All About Kanchi

All About Kanchi

It has been said that the poet Kalidasa spoke of Kanchipuram, thus,  ‘As is jasmine amongst flowers, Vishnu amongst men, Rambha amongst women, so is Kanchi amongst cities!’

It has been said that the poet Kalidasa spoke of Kanchipuram, thus, ‘As is jasmine amongst flowers, Vishnu amongst men, Rambha amongst women, so is Kanchi amongst cities!’

Across the border from Andhra Pradesh, on the banks of the river Vegavathi in Tamil Nadu is Kanchi or Kancheepuram. An ancient town steeped in religion and art. Even if one isn’t an ardent follower of Hinduism, the name Kanchipuram still rings a bell. Because it is from this town, southwest of Chennai, that one of the most popular silk sarees of India, the Kanchi Pattu Cheera or Kanjeevaram Silk Saree come from.

The quintessential wedding saree for every South Indian, this is the one artisan town in the country which has no dearth of takers and a majority of the population in town is profitably engaged in the traditional occupation of weaving. This celebrated weave of pure silk and zari is the very saree that the iconic Rekha immortalised on almost every red carpet appearance of hers, proudly showcasing her Tamil heritage.

And it isn’t just a wedding in the house that calls for a trip to this interesting South Indian town. For Kanchi has been the theological command post not just for both the Vaishnavite and Shaivite sects of Hinduism, but for Buddhism and Jainism as well; and all through history at that. So, this quaint little town is known variously as Vishnu Kanchi, Shiva Kanchi, Buddha Kanchi and Jina Kanchi.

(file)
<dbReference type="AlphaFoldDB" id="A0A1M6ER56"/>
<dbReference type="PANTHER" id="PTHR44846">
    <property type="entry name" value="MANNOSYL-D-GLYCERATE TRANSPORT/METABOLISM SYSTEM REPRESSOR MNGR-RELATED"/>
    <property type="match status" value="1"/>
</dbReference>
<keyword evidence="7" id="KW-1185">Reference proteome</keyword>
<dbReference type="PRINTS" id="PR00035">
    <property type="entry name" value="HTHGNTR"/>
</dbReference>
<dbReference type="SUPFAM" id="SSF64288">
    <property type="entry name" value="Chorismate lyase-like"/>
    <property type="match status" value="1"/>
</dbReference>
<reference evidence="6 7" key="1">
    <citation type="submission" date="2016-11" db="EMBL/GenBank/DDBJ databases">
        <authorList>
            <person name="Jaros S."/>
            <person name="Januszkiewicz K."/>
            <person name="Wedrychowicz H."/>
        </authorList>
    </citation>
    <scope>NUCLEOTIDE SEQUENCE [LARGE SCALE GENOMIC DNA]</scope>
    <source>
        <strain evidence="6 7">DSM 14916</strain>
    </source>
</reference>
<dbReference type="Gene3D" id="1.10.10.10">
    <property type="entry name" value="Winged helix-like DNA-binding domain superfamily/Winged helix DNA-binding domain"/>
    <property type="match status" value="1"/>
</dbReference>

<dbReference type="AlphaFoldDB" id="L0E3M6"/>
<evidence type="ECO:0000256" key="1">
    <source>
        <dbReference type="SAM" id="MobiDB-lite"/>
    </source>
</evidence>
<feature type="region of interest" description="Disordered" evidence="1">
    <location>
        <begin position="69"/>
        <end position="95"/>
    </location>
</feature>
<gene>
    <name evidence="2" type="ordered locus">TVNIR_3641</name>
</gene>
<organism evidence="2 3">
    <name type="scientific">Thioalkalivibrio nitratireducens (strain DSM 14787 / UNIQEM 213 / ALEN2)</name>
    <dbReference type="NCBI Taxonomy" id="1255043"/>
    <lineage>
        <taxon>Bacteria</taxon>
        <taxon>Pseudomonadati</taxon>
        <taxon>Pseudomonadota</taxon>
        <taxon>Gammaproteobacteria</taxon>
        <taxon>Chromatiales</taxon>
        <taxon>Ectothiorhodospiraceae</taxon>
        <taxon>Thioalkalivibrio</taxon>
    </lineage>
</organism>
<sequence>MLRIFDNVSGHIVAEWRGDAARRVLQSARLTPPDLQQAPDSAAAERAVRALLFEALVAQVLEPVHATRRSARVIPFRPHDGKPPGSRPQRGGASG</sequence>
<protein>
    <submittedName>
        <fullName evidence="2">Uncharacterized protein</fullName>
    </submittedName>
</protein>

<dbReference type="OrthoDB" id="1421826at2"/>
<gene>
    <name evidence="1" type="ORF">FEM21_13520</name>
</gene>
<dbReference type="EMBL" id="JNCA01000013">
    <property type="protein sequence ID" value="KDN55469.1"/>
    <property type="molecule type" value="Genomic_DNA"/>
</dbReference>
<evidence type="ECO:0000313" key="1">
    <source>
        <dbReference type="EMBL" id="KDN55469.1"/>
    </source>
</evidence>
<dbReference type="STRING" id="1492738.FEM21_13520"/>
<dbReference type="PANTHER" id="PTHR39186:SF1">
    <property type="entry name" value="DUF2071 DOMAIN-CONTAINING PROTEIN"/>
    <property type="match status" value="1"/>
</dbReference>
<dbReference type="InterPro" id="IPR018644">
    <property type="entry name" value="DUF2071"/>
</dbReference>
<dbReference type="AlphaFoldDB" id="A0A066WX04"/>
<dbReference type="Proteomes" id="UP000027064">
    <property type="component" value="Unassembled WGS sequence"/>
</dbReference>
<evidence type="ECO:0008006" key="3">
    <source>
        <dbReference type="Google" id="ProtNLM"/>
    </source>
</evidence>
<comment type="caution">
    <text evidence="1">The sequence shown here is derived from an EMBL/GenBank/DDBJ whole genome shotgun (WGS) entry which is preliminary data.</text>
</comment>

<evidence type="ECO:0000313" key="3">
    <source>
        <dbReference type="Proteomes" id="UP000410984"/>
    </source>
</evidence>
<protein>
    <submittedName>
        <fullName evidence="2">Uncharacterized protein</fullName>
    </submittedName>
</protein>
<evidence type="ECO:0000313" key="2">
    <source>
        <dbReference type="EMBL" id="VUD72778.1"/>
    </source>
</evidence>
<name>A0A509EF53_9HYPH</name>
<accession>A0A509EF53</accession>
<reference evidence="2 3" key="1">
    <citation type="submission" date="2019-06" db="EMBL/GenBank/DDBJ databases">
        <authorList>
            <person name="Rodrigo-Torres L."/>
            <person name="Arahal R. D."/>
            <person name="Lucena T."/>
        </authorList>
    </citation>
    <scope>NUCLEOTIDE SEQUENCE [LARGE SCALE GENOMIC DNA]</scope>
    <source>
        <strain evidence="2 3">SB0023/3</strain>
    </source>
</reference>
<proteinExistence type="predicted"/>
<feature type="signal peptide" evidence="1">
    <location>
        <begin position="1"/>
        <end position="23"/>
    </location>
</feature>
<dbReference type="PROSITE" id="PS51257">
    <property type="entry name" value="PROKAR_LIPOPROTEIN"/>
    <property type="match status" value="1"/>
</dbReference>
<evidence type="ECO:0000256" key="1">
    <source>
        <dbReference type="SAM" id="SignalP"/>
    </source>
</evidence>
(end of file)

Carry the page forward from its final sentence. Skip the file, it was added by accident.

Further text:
This is where Bodhidharma, the father of Zen Buddhism and Shaolin Kung Fu, hailed from. A Pallava prince before he became a Buddhist monk. Though there aren’t Buddhist sites left here today, there are two ninth-century Jain temples and numerous important Hindu Temples.

With one of the largest temple towers in this part of the world, the Ekambareswarar Temple with its towering Gopuram is the first sight that greets you as you wind your way along the dusty lanes of town, in search of the famous temple dedicated to the powerful Kanchi Kamakshi Amman.

While the Ekambareswarar Temple is one of the five Pancha Bhoota Stalams, temples where each of the five elements of nature manifests in each of idols of Lord Shiva in those five different temples. What sets the Kanchi Kamakshi Amman Kovil apart is that the Goddess Parvathi lives in this temple in three forms. Of which the Sri Chakram itself is one.

And the sprawling complex of the Sri Varadaraj Perumal Temple is also important in the fact that it is one of the hundred and eight Divya Desams, temples dedicated to the Lord Vishnu. Also unique to this particular temple are the Golden and Silver lizards carved into the ceiling of the temple, where devotees to this day queue up to climb a ladder and touch the lizards for a fee of two rupees.

For these lizards are believed to clear one of all the negativity that they might have accumulated in this lifetime. While the Kailasanathar Temple of the exquisite sandstone sculptures is believed to be the oldest Hindu Temple in existence.

Not to forget, Kanchi finds mention even in the Garuda Puranam as a Mokshapuri. One of the seven sacred cities with the power to grant Moksha or salvation to anyone.

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